8. Test3Input-R.wav (a mono 505 Hz sine wave, fed to speaker 2)
9. Test3Input-LR.wav (both of the previous two sine waves, sounding together, each through their respective speakers, i.e. mixing 'in air')

TestOutput-Complete.wav is what the mic picked up in its entirety whilst the above inputs were played in sequence. (It is the whole of track 2 from the Sonar project exported as a .wav file, and converted to mono, since there was only one microphone anyway.)

I used Sonar to play back the samples and to record the result in this way so that perfect synchronisation could be guaranteed throughout (using Sonar's timestamp), to avoid the need additionally to record MIDI synchronisation pulses.

I then cut up TestOutput-Complete.wav into nine parts, each starting at Sonar's timestamp for the start of the corresponding input signal (thus ensuring that synchronisation, and thus all relative phases, were preserved properly).

This gave the following files (in order corresponding to the input files above):

1. Test1Output-L.wav
2. Test1Output-R.wav
3. Test1Output-MixedInAir.wav
4. Test2Output-L.wav
5. Test2Output-R.wav
6. Test2Output-MixedInAir.wav
7. Test3Output-L.wav
8. Test3Output-R.wav
9. Test3Output-MixedInAir.wav

Using an audio editor, I then mixed the whole of:

- Test1Output-L.wav with Test1Output-R.wav to give: Test1Output-MixedDigitally.wav.
- Test2Output-L.wav with Test2Output-R.wav to give: Test2Output-MixedDigitally.wav.
- Test3Output-L.wav with Test3Output-R.wav to give: Test3Output-MixedDigitally.wav.

If wet sampling works properly, i.e. if it indeed is mathematically valid to sum two individual wet samples together with the 'signal mixing effect' producing a distorted result, then:

- Test1Output-MixedDigitally.wav should be identical to Test1Output-MixedInAir.wav and
- Test2Output-MixedDigitally.wav should be identical to Test2Output-MixedInAir.wav and
- Test3Output-MixedDigitally.wav should be identical to Test3Output-MixedInAir.wav.

Open them in an audio editor and compare them for yourself! They are indeed identical.

If you still doubt that it works, try the whole experiment yourself - you will get the same results.

I rest my case!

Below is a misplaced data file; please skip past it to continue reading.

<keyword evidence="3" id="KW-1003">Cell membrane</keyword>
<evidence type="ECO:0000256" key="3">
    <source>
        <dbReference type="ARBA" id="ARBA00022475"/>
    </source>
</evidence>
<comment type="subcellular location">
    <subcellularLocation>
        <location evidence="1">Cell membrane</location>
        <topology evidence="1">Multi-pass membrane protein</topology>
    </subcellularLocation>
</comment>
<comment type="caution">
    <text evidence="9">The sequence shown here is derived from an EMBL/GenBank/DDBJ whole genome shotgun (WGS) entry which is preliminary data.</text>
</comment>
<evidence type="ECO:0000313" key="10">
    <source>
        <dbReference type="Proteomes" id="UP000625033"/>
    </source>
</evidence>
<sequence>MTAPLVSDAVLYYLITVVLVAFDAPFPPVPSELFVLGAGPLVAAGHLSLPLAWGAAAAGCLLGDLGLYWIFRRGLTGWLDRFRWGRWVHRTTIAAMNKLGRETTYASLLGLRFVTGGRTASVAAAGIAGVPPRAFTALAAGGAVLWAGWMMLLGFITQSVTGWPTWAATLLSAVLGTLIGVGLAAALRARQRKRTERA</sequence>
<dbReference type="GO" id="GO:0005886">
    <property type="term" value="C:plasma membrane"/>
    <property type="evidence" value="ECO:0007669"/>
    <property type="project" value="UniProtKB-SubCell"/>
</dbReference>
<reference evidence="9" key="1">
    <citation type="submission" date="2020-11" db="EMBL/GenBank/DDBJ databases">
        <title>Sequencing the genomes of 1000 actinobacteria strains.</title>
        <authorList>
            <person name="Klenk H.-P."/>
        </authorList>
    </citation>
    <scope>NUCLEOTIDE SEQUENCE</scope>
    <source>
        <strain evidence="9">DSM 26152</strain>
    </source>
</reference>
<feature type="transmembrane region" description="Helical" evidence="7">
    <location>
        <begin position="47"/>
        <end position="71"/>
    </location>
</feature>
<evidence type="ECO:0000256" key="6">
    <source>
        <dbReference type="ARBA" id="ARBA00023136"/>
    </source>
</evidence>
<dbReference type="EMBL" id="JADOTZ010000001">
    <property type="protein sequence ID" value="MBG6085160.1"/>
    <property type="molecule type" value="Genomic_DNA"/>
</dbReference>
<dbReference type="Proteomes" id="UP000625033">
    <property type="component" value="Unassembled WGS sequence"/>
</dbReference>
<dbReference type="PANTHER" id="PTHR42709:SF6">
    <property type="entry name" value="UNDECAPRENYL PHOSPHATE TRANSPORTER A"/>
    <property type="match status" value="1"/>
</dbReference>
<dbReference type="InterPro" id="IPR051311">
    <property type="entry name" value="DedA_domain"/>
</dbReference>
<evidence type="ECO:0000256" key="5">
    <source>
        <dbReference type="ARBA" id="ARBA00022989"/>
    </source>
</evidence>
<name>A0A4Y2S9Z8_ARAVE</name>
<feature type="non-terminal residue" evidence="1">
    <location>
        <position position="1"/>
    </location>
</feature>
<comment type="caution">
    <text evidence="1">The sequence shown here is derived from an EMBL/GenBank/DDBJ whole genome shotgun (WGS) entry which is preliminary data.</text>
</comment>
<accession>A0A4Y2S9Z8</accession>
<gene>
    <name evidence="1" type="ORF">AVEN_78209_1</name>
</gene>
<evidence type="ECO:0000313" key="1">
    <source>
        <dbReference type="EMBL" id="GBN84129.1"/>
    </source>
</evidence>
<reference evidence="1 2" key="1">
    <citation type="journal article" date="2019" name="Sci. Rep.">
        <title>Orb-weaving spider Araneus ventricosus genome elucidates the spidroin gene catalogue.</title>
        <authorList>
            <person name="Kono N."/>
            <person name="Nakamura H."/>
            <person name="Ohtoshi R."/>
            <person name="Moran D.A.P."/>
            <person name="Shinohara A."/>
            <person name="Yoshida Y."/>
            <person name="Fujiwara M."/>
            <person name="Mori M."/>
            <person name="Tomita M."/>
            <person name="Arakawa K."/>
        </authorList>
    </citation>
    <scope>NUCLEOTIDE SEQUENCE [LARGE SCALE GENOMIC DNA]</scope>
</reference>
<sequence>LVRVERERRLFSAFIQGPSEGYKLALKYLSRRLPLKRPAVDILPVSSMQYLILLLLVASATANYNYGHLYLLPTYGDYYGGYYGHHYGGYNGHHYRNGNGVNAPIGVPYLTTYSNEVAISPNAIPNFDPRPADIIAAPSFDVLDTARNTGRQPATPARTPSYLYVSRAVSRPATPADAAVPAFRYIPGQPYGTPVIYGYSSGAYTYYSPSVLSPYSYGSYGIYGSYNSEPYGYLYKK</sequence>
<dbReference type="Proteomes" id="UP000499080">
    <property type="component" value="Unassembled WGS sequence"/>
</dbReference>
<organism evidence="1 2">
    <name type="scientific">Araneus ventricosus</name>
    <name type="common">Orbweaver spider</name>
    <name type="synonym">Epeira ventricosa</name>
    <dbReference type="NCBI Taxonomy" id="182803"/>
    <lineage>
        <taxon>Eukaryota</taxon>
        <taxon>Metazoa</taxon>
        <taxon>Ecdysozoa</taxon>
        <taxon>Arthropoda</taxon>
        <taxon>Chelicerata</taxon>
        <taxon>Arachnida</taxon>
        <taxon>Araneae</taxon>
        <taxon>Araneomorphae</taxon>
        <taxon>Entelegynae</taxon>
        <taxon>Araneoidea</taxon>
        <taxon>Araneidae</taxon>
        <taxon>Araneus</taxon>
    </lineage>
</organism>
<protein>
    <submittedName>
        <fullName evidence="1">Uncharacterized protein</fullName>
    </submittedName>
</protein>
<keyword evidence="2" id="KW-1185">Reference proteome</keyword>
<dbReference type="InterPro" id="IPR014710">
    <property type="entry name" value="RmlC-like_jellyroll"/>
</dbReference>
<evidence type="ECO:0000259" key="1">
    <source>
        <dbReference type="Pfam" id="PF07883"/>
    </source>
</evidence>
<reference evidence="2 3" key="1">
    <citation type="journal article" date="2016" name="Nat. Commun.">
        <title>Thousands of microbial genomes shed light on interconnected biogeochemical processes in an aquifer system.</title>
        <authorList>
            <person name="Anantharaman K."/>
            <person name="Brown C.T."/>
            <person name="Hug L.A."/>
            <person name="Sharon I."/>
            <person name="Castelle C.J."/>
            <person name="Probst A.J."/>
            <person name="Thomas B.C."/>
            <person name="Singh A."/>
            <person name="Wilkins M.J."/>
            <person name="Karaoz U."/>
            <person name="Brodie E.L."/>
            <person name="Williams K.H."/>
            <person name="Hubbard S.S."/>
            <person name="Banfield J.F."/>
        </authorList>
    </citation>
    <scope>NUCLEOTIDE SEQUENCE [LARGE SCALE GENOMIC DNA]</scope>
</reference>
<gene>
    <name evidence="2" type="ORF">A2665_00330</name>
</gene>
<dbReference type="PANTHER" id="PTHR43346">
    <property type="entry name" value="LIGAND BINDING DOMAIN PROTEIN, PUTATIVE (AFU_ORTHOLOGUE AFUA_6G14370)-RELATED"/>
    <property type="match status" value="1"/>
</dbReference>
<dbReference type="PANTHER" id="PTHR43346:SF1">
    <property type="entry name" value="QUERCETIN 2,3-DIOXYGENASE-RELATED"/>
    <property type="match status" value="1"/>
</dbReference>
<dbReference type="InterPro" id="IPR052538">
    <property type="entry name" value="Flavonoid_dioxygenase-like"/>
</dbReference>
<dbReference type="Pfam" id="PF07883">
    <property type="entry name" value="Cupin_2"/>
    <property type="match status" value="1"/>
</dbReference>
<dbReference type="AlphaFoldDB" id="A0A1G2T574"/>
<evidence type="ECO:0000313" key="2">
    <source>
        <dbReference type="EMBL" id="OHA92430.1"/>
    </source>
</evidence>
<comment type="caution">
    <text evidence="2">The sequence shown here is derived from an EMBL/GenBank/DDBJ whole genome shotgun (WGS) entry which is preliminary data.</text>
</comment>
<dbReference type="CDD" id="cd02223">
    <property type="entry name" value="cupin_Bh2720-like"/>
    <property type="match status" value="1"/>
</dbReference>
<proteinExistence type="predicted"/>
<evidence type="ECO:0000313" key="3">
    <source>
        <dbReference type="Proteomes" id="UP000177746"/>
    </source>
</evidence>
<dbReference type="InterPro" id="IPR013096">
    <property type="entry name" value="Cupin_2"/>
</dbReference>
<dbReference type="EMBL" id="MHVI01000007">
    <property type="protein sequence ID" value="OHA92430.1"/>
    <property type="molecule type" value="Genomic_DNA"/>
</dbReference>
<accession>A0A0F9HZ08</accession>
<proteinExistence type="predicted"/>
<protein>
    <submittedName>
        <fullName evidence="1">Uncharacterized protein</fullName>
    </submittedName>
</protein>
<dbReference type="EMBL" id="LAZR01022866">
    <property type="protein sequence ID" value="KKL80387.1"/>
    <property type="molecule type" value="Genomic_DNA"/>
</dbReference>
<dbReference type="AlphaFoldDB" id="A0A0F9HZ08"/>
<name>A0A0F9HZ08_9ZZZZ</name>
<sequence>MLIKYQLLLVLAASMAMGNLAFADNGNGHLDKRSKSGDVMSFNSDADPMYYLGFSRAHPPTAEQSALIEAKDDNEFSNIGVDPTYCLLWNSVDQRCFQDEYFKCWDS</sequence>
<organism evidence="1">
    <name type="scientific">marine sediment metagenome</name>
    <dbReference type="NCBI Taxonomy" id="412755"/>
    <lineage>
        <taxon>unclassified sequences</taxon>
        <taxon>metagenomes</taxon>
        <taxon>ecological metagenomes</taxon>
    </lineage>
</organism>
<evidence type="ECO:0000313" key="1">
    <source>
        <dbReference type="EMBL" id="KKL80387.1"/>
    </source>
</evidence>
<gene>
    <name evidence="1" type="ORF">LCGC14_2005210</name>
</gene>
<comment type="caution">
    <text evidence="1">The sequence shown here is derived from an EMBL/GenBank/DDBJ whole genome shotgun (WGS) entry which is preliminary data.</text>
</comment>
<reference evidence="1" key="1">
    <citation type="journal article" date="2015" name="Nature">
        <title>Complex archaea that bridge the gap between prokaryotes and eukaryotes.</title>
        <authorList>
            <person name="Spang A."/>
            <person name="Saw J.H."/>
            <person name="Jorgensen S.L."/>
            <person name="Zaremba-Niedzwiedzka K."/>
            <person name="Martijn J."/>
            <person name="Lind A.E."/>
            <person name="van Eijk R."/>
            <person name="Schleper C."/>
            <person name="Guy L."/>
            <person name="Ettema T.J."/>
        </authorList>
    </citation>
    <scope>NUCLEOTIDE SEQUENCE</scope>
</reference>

Having now spent almost three days of work in total replying to this topic and your previous (indirect) one on the subject of the relevance of 24-bit for sample sets, I'm going to leave this discussion here, I'm afraid (otherwise also Brett will be quite justified in killing me). Of course, feel free to continue the discussion, but I wanted to demonstrate once and for all why wet sampling is indeed valid (which I believe the above test results show absolutely conclusively), and I'll have to leave you to your own devices now.
Best regards, Martin.
Hauptwerk software designer/developer, Milan Digital Audio.

[Please use email or the Contact page if you need to contact us privately, rather than private forum messages.]
Offline
User avatar

telemanr

Member

  • Posts: 1572
  • Joined: Sat Feb 18, 2006 5:18 pm
  • Location: Brampton, ON, Canada

Re: Opinion: Wet vs. Dry Organ Reproduction

PostWed Mar 24, 2010 3:44 pm

Thank goodness this is over Martin.
When HW 4 comes out we now know it will be three days later than it could have been.
I for one think you deserve a 3 day vacation after all this but that would make HW 4 six days late so I'm simply going to have to veto any vacation plans Martin. Sorry about that.
Rob Enns
Offline

Eric Sagmuller

Member

  • Posts: 882
  • Joined: Fri Apr 11, 2008 5:18 pm
  • Location: Bellefonte, PA USA

Re: Opinion: Wet vs. Dry Organ Reproduction

PostWed Mar 24, 2010 5:02 pm

This was a very interesting discussion for me, but all along I was thinking the same thing, Martin's time was being taken away from working on HW4.

I've never experienced the signal mixing problem that Collin describes but am still bothered by the beating thirds and maybe fifths. So far it seems that multiple speakers really don't help this.

With all the talk that there was about the Mackie HR824's sounding so good, I've been wanting to get a pair myself to compare against what some call the poor man's HR824's, the Behringer B2031A's.

I was not prepared to spend what they normally sell for as used, but the other day stumbled across a pair on e-bay where one speaker wasn't working, buy it now for $225 with free shipping. I just couldn't pass this up as I'm an electronics technician anyway, and I figured even if a driver is bad, I'm still in the cheap.

I found a very comprehensive repair manual I downloaded for $5 that Mackie wrote, very nice. But I do have concerns buying replacement drivers. It appears the only ones available now are the newer ones used in the Mk-2 series that are made in China.

Oh well, we'll see. Once I get these and get them both working, I'll do some comparisons between them and the Behringer's. I'm really curious, and hope the Mackies do sound better, even though the Behringer's really sound good already. I'm hoping the HR's might help clean up the beating intervals a little I hear so readily, and just in general sound cleaner, with less distortion.

Eric
Offline

Eric Sagmuller

Member

  • Posts: 882
  • Joined: Fri Apr 11, 2008 5:18 pm
  • Location: Bellefonte, PA USA

Re: Opinion: Wet vs. Dry Organ Reproduction

PostWed Mar 24, 2010 5:39 pm

Just tried Martin's test They sure sound the same to me!

I can fully understand and it makes sense so long as the microphone is in one (the same position) for both tests, that they come out the same. But if the mic was moved each time in front of each pipe as is done with dry sampling / standard digital organ sampling, then I can see there would be a big difference, comparing this to a recording of all pipes playing at once into the microphone sitting in one spot.

Thanks again Martin, just shows how wonderful HW is :D .
Next

Return to Amplification

Who is online

Users browsing this forum: No registered users and 2 guests